When we are talking about parenting, and autism there seldom is.
So, say you read something, or hear a friend say something that you know about. You have been in that situation before, or know someone who has. You know what worked, and you want to share that. That's great! Sharing is caring. It's great way to help others.
Let's pull back on the eager words about to jump out of your mind, and into another. Let's think for a minute about what they're going to hear. Let's practice this Theory of Mind thing that so many of you parents try to educate your kids about.
Going through the criteria I outlined above, is it kind, helpful, true, important, and ready to be received? The last one is hard. We sometimes can't know if the other person is venting, wanting solutions, or wanting support, unless they verbalize what their intent is. That doesn't happen all too often. So, we have to assume that we may be offering unwanted advice. We may assume that maybe, just maybe this person's situation is not the same as ours. We have to try to lay down judgment, and proceed with only the intent to help. This is hard for humans to do. We have opinions about what is right, and what is wrong. It's hard to not let that get in the way of interacting with others. Everyone is different. We all have different values. We can never truly know what it's like to be someone else, or to live their life.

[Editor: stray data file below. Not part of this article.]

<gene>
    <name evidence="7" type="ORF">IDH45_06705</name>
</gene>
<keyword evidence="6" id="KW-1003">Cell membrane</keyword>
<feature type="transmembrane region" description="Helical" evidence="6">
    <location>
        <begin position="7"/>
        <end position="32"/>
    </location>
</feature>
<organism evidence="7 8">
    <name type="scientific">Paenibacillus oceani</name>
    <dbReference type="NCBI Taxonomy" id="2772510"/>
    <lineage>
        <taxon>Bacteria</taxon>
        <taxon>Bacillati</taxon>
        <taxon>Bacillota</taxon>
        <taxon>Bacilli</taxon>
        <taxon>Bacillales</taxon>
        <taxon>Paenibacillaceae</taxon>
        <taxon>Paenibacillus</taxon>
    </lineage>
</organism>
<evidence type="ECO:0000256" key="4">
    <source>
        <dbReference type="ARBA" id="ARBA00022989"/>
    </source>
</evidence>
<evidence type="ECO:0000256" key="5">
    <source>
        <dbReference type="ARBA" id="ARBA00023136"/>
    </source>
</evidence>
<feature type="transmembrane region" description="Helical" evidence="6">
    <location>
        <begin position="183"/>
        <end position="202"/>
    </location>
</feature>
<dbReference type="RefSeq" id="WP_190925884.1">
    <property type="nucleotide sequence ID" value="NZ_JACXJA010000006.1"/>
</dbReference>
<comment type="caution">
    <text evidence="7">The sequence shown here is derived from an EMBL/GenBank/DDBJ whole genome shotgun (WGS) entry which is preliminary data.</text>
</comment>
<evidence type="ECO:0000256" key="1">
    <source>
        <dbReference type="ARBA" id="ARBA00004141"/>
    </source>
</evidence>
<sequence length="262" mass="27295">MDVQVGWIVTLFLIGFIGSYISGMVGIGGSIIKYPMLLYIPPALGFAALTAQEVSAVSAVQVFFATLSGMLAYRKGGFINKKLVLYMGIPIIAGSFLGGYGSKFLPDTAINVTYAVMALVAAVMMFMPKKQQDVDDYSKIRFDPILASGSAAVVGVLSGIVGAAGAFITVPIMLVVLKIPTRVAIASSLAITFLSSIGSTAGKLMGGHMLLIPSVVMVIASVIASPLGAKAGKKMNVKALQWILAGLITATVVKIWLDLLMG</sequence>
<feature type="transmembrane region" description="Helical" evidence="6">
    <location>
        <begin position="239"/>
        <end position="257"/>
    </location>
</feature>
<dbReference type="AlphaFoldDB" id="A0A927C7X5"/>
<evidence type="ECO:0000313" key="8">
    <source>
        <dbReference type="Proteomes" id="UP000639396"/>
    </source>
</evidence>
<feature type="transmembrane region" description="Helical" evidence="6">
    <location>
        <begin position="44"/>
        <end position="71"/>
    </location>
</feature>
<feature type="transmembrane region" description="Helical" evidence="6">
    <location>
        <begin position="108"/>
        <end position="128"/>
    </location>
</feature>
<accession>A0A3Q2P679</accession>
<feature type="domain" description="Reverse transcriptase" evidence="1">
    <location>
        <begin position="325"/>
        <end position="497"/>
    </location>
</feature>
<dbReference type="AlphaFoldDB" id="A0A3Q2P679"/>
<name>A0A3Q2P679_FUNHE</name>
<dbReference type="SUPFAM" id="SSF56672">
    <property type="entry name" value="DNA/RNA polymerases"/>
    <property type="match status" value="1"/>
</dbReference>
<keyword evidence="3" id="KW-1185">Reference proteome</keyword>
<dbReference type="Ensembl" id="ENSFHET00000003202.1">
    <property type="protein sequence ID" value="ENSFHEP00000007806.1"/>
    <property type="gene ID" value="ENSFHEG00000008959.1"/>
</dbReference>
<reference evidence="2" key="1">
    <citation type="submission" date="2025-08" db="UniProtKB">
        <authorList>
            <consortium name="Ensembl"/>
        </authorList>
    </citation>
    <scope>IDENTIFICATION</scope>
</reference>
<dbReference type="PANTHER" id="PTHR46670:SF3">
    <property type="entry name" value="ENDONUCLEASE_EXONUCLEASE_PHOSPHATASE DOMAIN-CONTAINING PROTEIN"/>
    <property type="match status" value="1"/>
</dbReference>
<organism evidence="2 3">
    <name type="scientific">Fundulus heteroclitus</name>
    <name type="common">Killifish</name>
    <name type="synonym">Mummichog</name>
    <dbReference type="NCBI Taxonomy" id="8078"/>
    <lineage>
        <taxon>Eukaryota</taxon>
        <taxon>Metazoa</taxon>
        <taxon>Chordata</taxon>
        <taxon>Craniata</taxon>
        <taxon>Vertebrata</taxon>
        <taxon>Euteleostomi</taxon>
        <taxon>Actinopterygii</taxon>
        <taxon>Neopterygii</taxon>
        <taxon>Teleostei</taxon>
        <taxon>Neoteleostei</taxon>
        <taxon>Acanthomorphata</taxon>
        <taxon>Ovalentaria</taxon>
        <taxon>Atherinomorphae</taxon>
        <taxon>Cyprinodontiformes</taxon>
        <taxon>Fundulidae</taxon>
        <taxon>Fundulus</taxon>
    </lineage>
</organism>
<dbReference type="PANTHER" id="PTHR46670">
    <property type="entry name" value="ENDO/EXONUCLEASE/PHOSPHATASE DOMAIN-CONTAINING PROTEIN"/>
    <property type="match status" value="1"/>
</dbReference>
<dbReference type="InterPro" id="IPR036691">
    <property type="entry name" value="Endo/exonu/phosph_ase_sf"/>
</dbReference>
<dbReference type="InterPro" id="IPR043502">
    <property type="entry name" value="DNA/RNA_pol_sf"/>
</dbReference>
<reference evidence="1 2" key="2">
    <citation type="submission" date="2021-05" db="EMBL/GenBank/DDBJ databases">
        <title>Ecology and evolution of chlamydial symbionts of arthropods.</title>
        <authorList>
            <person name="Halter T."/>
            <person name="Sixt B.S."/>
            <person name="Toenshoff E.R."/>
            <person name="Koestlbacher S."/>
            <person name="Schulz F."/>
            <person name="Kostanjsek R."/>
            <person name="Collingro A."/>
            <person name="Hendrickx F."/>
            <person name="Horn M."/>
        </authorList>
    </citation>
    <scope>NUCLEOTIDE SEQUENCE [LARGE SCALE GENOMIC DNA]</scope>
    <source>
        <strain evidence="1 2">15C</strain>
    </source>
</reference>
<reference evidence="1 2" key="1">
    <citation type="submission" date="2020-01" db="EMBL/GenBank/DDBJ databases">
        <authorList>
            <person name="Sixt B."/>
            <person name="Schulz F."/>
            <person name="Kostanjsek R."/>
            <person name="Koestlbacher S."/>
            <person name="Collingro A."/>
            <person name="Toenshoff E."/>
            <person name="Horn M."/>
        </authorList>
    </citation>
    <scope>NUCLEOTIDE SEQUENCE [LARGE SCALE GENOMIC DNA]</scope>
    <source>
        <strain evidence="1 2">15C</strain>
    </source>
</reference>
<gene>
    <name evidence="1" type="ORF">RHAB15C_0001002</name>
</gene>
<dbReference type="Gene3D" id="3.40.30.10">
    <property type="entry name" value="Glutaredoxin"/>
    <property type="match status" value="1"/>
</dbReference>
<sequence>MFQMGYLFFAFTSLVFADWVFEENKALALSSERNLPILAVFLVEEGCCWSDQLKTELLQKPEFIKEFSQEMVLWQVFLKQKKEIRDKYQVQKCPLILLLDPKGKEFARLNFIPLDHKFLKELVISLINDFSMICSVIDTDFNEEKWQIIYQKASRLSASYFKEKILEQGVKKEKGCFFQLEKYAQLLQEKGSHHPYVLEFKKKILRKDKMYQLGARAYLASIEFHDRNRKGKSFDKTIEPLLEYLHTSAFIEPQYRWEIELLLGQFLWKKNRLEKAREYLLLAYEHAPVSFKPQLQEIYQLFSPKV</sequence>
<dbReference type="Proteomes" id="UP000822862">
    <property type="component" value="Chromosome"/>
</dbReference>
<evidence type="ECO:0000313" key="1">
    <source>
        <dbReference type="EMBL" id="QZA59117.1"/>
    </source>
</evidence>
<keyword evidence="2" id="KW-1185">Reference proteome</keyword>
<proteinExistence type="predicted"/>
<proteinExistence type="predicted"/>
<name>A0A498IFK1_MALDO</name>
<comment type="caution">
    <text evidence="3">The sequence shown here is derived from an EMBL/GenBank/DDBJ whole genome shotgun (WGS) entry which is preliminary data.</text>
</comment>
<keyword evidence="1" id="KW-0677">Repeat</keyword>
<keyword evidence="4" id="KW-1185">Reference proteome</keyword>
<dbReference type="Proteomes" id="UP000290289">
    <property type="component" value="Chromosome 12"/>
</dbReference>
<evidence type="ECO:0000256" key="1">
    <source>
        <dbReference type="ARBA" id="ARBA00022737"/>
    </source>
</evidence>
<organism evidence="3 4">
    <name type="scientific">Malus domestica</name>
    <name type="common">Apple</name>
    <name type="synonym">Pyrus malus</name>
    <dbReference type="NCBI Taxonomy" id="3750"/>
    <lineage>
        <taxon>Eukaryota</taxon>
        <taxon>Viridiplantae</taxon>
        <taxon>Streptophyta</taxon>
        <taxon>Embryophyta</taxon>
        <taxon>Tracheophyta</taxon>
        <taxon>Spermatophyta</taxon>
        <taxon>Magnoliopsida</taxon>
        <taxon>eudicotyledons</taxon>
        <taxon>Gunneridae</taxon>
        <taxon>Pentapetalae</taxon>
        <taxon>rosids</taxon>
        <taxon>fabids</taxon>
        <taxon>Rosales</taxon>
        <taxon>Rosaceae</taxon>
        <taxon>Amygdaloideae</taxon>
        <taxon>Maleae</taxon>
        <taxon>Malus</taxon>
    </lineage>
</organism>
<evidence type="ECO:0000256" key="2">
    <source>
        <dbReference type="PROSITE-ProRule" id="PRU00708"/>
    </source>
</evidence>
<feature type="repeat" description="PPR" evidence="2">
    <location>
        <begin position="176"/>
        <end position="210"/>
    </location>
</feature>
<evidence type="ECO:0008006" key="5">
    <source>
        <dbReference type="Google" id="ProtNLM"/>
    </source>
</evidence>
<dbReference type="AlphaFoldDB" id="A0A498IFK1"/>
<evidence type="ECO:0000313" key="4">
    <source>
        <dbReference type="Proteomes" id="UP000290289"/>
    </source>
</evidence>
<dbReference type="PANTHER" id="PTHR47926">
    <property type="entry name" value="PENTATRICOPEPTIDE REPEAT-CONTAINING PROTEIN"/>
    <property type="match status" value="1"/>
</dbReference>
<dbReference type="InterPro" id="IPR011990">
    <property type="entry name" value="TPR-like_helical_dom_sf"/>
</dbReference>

Before saying my piece I often try to figure out the intent of the the other person, and try to formulate my response in reference to that. It can look something like this:
When I was in ______ situation I did ________. It helped by _____. I hope your situation improves/you find a solution/feel better, ect...
I also try to throw in some kind of compliment, or words of empathy, or sympathy. Like, telling them what they've done right so far, and offering supportive words, like "I know it's hard." or "I'm sorry that happened."
Do ______________. It works. ( this comes off as a authoritative command)
You should try_______. ( Also comes off like you know more than the person you're advising.)
You need to____________. (This one really sounds authoritative. It's usually followed up by a long story about how great of a parent this person feel they are for making that choice. Again, it implies right, wrong, and judgment.)
Get ______. It truly is what works.
Most of all, I try to not assume that I know better than the person speaking to me what they should do with their own life. I might not agree with the way they are handling the situation, but telling them that in harsh words will not make them make a better decision. It will just make them defensive, and feel worse. Offering support, and trying to understand where they are coming from can't hurt. It never has, as far as I know.